"A dinner party?" Carlos thinks he might have to work late. Gabrielle pouts that he promised to be home every night that week. "This is business," Carlos tells her. "Said the prince as he rides off into the sunset. Boy, did the movies ever get that wrong," Gabrielle says petulantly. Carlos gives her a pleading look and then informs her that she's just "too tense." He thinks she should go to the spa, or do some shopping. "Find a way to relax!" he says, as he leaves.
Of course, Gabrielle immediately calls Miguel. "Where are you?" He's in Algebra. Algebra, my old nemesis. So we meet again! Is he free at 4? He's got track at 4. Gabrielle coos that her husband told her she needed to relax. "Want me to keep my gym clothes on like last time?" Miguel asks. "If you would, please," Gabrielle coos. Because girls love sweaty jockstraps! Make a note, lovers.
"A dinner party?" Gay Matt hasn't even unpacked yet! He just wants to stay home and chill! "Oh, [Gay Matt]. There will be liquor. And hors d'oeuvres. And grownups without children. And silverware. Remember silverware?" Lynette asks, as she takes sock after sock out of the dryer. Gay Matt is just wiped out. "I just want to hang out with my best gal," he says and kisses her. I have to say, I am partial to men who call me their best gal -- although I don't like it when they call me "lady" -- but Lynette just looks disappointed. "I was looking so forward to a night out," she whines. Gay Matt apologizes, but sighs that he's beat. "Do you remember what it's like to work a sixty-hour week?" he asks, as he tosses something into her laundry basket. Lynette glares at him. Gay Matt, do you remember what it's like to sleep on the sofa? I suspect you might be in for a refresher course.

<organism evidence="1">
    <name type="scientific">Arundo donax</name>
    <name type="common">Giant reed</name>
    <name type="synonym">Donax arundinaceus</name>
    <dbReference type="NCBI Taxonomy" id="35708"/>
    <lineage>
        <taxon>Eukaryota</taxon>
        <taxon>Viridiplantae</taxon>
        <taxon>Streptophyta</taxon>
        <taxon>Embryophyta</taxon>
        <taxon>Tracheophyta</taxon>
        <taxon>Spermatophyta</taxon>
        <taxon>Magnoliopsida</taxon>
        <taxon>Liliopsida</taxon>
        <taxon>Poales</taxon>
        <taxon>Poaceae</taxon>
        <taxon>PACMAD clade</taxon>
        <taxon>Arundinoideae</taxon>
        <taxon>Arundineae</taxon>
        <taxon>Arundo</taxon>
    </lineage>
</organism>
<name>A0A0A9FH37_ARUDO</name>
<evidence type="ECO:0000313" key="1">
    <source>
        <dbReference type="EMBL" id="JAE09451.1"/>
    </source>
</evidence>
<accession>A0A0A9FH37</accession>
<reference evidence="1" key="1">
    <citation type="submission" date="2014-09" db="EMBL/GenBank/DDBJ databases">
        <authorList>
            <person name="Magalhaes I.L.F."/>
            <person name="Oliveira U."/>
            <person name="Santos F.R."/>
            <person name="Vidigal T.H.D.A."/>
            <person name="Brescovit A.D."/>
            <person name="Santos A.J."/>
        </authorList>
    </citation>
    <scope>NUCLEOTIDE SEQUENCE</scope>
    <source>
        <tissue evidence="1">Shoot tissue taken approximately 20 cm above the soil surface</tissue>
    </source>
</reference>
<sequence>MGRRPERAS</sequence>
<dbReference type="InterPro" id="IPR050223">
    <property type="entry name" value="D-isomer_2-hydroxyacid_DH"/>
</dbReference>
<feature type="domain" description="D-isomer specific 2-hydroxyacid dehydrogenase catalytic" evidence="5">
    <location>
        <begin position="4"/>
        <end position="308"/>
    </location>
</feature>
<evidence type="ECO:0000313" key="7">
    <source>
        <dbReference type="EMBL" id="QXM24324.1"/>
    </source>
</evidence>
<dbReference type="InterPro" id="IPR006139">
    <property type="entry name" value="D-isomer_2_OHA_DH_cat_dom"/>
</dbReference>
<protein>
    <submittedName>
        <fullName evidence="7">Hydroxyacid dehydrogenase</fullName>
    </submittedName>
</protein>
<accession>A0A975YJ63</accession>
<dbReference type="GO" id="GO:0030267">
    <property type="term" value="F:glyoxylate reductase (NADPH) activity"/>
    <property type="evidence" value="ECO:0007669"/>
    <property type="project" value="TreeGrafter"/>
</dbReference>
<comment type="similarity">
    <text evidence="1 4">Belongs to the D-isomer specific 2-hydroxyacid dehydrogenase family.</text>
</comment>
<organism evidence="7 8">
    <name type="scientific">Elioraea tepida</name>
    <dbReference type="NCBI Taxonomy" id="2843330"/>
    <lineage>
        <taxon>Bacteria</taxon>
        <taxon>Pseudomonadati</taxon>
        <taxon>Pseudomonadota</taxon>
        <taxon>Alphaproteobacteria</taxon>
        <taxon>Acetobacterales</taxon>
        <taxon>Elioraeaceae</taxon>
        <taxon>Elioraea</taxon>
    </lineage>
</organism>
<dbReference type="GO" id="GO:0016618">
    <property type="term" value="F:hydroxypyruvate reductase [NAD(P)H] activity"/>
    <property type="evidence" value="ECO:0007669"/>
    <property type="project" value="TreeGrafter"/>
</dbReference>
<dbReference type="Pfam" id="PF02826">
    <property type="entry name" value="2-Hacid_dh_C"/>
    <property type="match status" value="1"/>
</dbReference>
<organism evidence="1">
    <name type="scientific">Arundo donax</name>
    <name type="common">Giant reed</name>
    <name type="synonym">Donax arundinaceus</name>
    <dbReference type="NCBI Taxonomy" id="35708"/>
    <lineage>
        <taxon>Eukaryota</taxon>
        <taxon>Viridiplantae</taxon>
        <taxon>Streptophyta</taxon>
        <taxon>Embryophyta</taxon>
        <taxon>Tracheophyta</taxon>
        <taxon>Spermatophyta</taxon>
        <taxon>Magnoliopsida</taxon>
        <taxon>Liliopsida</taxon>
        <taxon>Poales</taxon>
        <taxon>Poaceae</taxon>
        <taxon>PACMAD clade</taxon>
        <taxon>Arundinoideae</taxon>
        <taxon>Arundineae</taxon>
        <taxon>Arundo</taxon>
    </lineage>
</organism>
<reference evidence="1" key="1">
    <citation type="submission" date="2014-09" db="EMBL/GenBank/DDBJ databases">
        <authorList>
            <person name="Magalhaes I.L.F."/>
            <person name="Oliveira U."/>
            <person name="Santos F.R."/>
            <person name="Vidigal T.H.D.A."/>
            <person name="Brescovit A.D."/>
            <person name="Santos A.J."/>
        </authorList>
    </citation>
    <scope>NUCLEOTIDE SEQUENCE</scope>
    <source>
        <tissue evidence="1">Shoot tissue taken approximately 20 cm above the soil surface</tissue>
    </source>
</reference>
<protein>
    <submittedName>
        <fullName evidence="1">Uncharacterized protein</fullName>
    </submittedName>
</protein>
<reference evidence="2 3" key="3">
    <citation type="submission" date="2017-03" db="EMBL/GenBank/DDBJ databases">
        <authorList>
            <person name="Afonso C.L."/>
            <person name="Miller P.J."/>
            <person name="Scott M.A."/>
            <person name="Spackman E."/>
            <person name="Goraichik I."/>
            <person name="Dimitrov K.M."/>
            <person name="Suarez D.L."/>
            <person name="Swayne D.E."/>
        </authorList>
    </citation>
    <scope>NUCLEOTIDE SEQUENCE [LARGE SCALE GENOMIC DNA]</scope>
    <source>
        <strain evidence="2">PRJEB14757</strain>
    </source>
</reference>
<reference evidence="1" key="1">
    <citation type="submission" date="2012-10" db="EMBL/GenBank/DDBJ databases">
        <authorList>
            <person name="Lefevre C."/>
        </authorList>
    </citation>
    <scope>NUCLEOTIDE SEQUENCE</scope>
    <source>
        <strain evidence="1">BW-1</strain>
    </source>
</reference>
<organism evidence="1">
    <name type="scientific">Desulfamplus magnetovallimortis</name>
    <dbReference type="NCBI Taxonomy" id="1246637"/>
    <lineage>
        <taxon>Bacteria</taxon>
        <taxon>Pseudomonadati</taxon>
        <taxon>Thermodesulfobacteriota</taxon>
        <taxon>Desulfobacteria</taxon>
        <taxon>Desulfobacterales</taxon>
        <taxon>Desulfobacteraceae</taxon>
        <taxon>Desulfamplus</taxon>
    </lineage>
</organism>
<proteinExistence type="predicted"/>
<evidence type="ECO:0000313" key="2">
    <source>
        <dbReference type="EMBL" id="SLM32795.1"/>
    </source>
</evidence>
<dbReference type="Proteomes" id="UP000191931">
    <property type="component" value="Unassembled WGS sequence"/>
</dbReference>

"A dinner party?" Rex wonders if he has to go. KimberBree says she thinks so, especially since they're hosting. She packs his lunch, and then announces that he won't be drinking at this party: "Because when you drink you get chatty. No one needs to know that we're seeing Dr. Goldfine." Rex snips that maybe they'd be making more progress in the counseling if KimberBree spent as much time working on their problems as she did covering them up. "Not a drop," is KimberBree's response. Rex sputters that the whole cover-up is ridiculous: "This whole thing about us taking tennis lessons." KimberBree points out that the nurses at Rex's office might wonder where's he's going off to three times a week, and "tennis lessons are a plausible alibi." Rex just turns to go, wondering sarcastically how their fictional tennis game is reacting. "My backhand has improved immensely, but you're still having problems with your serve," KimberBree rattles off easily. Rex takes his lunch and grouses his way out the door.